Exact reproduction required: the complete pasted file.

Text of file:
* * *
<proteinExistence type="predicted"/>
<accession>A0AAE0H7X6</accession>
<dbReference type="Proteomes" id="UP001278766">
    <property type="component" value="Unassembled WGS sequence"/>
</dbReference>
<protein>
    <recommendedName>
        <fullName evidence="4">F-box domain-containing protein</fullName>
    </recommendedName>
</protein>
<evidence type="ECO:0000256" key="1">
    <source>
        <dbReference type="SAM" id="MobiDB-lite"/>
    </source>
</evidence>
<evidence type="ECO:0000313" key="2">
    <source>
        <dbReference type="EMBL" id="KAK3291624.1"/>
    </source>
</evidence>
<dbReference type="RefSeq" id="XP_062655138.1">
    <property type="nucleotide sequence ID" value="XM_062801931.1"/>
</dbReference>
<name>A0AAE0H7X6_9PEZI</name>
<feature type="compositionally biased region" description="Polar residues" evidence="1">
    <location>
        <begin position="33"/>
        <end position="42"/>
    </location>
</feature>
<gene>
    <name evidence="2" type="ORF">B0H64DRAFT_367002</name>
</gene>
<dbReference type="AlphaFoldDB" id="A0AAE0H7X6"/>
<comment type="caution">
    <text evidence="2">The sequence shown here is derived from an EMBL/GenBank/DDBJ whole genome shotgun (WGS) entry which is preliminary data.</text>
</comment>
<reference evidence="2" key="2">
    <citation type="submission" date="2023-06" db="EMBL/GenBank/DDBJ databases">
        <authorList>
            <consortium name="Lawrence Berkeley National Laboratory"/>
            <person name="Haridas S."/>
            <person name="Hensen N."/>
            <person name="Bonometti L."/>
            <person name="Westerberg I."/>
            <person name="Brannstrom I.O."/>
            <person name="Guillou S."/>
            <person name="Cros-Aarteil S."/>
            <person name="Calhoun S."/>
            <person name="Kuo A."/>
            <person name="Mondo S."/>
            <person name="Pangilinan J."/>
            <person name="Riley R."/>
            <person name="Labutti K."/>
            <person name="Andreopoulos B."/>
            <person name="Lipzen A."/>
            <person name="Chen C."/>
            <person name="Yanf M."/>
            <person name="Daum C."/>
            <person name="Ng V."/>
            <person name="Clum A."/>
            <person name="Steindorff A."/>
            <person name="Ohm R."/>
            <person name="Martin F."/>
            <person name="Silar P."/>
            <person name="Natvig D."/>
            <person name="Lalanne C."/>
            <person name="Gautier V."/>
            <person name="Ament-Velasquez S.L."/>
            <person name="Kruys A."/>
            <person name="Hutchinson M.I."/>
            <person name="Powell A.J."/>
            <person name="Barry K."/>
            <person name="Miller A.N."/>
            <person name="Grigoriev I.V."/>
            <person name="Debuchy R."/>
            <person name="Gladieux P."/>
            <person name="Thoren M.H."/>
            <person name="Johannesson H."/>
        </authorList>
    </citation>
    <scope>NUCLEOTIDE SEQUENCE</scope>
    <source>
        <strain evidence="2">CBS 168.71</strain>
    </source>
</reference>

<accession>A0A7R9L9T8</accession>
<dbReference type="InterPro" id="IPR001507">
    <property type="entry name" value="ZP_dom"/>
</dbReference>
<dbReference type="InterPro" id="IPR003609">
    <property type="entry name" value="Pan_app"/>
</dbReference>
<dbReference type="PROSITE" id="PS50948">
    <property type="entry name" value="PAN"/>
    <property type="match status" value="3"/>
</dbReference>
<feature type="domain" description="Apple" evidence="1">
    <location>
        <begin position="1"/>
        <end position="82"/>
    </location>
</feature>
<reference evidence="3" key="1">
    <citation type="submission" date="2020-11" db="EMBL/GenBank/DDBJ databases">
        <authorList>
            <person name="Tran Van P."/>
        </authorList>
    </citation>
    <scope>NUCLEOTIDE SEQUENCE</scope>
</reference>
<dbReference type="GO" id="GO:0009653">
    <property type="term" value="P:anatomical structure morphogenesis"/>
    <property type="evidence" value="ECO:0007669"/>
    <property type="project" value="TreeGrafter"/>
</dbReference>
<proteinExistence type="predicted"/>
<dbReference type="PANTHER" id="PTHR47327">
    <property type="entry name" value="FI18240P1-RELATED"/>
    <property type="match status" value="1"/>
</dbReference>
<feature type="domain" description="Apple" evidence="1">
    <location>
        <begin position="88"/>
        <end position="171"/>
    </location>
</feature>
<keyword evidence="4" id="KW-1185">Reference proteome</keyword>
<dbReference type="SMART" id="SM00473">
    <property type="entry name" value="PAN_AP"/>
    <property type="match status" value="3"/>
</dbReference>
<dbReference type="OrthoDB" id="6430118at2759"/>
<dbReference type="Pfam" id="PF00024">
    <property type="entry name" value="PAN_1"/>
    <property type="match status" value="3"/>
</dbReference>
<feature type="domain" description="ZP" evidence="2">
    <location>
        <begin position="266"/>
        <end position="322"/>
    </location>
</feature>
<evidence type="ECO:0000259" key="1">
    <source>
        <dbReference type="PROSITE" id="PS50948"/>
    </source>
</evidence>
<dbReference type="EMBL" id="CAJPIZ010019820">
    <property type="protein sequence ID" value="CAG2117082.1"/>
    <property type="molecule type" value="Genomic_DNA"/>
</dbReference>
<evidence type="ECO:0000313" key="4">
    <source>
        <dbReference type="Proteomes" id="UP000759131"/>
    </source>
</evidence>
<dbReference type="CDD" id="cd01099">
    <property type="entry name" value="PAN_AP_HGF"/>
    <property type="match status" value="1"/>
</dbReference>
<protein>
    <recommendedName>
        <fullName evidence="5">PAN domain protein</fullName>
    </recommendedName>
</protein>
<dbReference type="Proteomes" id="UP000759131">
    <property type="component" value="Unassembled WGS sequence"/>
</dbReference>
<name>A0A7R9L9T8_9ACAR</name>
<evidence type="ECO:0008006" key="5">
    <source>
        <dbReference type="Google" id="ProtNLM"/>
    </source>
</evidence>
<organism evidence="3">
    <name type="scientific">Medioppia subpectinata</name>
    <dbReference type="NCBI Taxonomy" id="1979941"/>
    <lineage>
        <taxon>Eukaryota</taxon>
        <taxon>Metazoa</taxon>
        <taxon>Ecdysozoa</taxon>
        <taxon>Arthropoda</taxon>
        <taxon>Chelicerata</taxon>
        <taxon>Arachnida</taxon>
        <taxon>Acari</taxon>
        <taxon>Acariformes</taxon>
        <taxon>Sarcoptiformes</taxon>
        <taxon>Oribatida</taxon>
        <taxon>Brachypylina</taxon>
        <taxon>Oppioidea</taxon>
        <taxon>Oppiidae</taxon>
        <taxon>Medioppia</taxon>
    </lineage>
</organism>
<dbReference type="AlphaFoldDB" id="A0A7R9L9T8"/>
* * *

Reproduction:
<proteinExistence type="predicted"/>
<accession>A0AAE0H7X6</accession>
<dbReference type="Proteomes" id="UP001278766">
    <property type="component" value="Unassembled WGS sequence"/>
</dbReference>
<protein>
    <recommendedName>
        <fullName evidence="4">F-box domain-containing protein</fullName>
    </recommendedName>
</protein>
<evidence type="ECO:0000256" key="1">
    <source>
        <dbReference type="SAM" id="MobiDB-lite"/>
    </source>
</evidence>
<evidence type="ECO:0000313" key="2">
    <source>
        <dbReference type="EMBL" id="KAK3291624.1"/>
    </source>
</evidence>
<dbReference type="RefSeq" id="XP_062655138.1">
    <property type="nucleotide sequence ID" value="XM_062801931.1"/>
</dbReference>
<name>A0AAE0H7X6_9PEZI</name>
<feature type="compositionally biased region" description="Polar residues" evidence="1">
    <location>
        <begin position="33"/>
        <end position="42"/>
    </location>
</feature>
<gene>
    <name evidence="2" type="ORF">B0H64DRAFT_367002</name>
</gene>
<dbReference type="AlphaFoldDB" id="A0AAE0H7X6"/>
<comment type="caution">
    <text evidence="2">The sequence shown here is derived from an EMBL/GenBank/DDBJ whole genome shotgun (WGS) entry which is preliminary data.</text>
</comment>
<reference evidence="2" key="2">
    <citation type="submission" date="2023-06" db="EMBL/GenBank/DDBJ databases">
        <authorList>
            <consortium name="Lawrence Berkeley National Laboratory"/>
            <person name="Haridas S."/>
            <person name="Hensen N."/>
            <person name="Bonometti L."/>
            <person name="Westerberg I."/>
            <person name="Brannstrom I.O."/>
            <person name="Guillou S."/>
            <person name="Cros-Aarteil S."/>
            <person name="Calhoun S."/>
            <person name="Kuo A."/>
            <person name="Mondo S."/>
            <person name="Pangilinan J."/>
            <person name="Riley R."/>
            <person name="Labutti K."/>
            <person name="Andreopoulos B."/>
            <person name="Lipzen A."/>
            <person name="Chen C."/>
            <person name="Yanf M."/>
            <person name="Daum C."/>
            <person name="Ng V."/>
            <person name="Clum A."/>
            <person name="Steindorff A."/>
            <person name="Ohm R."/>
            <person name="Martin F."/>
            <person name="Silar P."/>
            <person name="Natvig D."/>
            <person name="Lalanne C."/>
            <person name="Gautier V."/>
            <person name="Ament-Velasquez S.L."/>
            <person name="Kruys A."/>
            <person name="Hutchinson M.I."/>
            <person name="Powell A.J."/>
            <person name="Barry K."/>
            <person name="Miller A.N."/>
            <person name="Grigoriev I.V."/>
            <person name="Debuchy R."/>
            <person name="Gladieux P."/>
            <person name="Thoren M.H."/>
            <person name="Johannesson H."/>
        </authorList>
    </citation>
    <scope>NUCLEOTIDE SEQUENCE</scope>
    <source>
        <strain evidence="2">CBS 168.71</strain>
    </source>
</reference>

<accession>A0A7R9L9T8</accession>
<dbReference type="InterPro" id="IPR001507">
    <property type="entry name" value="ZP_dom"/>
</dbReference>
<dbReference type="InterPro" id="IPR003609">
    <property type="entry name" value="Pan_app"/>
</dbReference>
<dbReference type="PROSITE" id="PS50948">
    <property type="entry name" value="PAN"/>
    <property type="match status" value="3"/>
</dbReference>
<feature type="domain" description="Apple" evidence="1">
    <location>
        <begin position="1"/>
        <end position="82"/>
    </location>
</feature>
<reference evidence="3" key="1">
    <citation type="submission" date="2020-11" db="EMBL/GenBank/DDBJ databases">
        <authorList>
            <person name="Tran Van P."/>
        </authorList>
    </citation>
    <scope>NUCLEOTIDE SEQUENCE</scope>
</reference>
<dbReference type="GO" id="GO:0009653">
    <property type="term" value="P:anatomical structure morphogenesis"/>
    <property type="evidence" value="ECO:0007669"/>
    <property type="project" value="TreeGrafter"/>
</dbReference>
<proteinExistence type="predicted"/>
<dbReference type="PANTHER" id="PTHR47327">
    <property type="entry name" value="FI18240P1-RELATED"/>
    <property type="match status" value="1"/>
</dbReference>
<feature type="domain" description="Apple" evidence="1">
    <location>
        <begin position="88"/>
        <end position="171"/>
    </location>
</feature>
<keyword evidence="4" id="KW-1185">Reference proteome</keyword>
<dbReference type="SMART" id="SM00473">
    <property type="entry name" value="PAN_AP"/>
    <property type="match status" value="3"/>
</dbReference>
<dbReference type="OrthoDB" id="6430118at2759"/>
<dbReference type="Pfam" id="PF00024">
    <property type="entry name" value="PAN_1"/>
    <property type="match status" value="3"/>
</dbReference>
<feature type="domain" description="ZP" evidence="2">
    <location>
        <begin position="266"/>
        <end position="322"/>
    </location>
</feature>
<evidence type="ECO:0000259" key="1">
    <source>
        <dbReference type="PROSITE" id="PS50948"/>
    </source>
</evidence>
<dbReference type="EMBL" id="CAJPIZ010019820">
    <property type="protein sequence ID" value="CAG2117082.1"/>
    <property type="molecule type" value="Genomic_DNA"/>
</dbReference>
<evidence type="ECO:0000313" key="4">
    <source>
        <dbReference type="Proteomes" id="UP000759131"/>
    </source>
</evidence>
<dbReference type="CDD" id="cd01099">
    <property type="entry name" value="PAN_AP_HGF"/>
    <property type="match status" value="1"/>
</dbReference>
<protein>
    <recommendedName>
        <fullName evidence="5">PAN domain protein</fullName>
    </recommendedName>
</protein>
<dbReference type="Proteomes" id="UP000759131">
    <property type="component" value="Unassembled WGS sequence"/>
</dbReference>
<name>A0A7R9L9T8_9ACAR</name>
<evidence type="ECO:0008006" key="5">
    <source>
        <dbReference type="Google" id="ProtNLM"/>
    </source>
</evidence>
<organism evidence="3">
    <name type="scientific">Medioppia subpectinata</name>
    <dbReference type="NCBI Taxonomy" id="1979941"/>
    <lineage>
        <taxon>Eukaryota</taxon>
        <taxon>Metazoa</taxon>
        <taxon>Ecdysozoa</taxon>
        <taxon>Arthropoda</taxon>
        <taxon>Chelicerata</taxon>
        <taxon>Arachnida</taxon>
        <taxon>Acari</taxon>
        <taxon>Acariformes</taxon>
        <taxon>Sarcoptiformes</taxon>
        <taxon>Oribatida</taxon>
        <taxon>Brachypylina</taxon>
        <taxon>Oppioidea</taxon>
        <taxon>Oppiidae</taxon>
        <taxon>Medioppia</taxon>
    </lineage>
</organism>
<dbReference type="AlphaFoldDB" id="A0A7R9L9T8"/>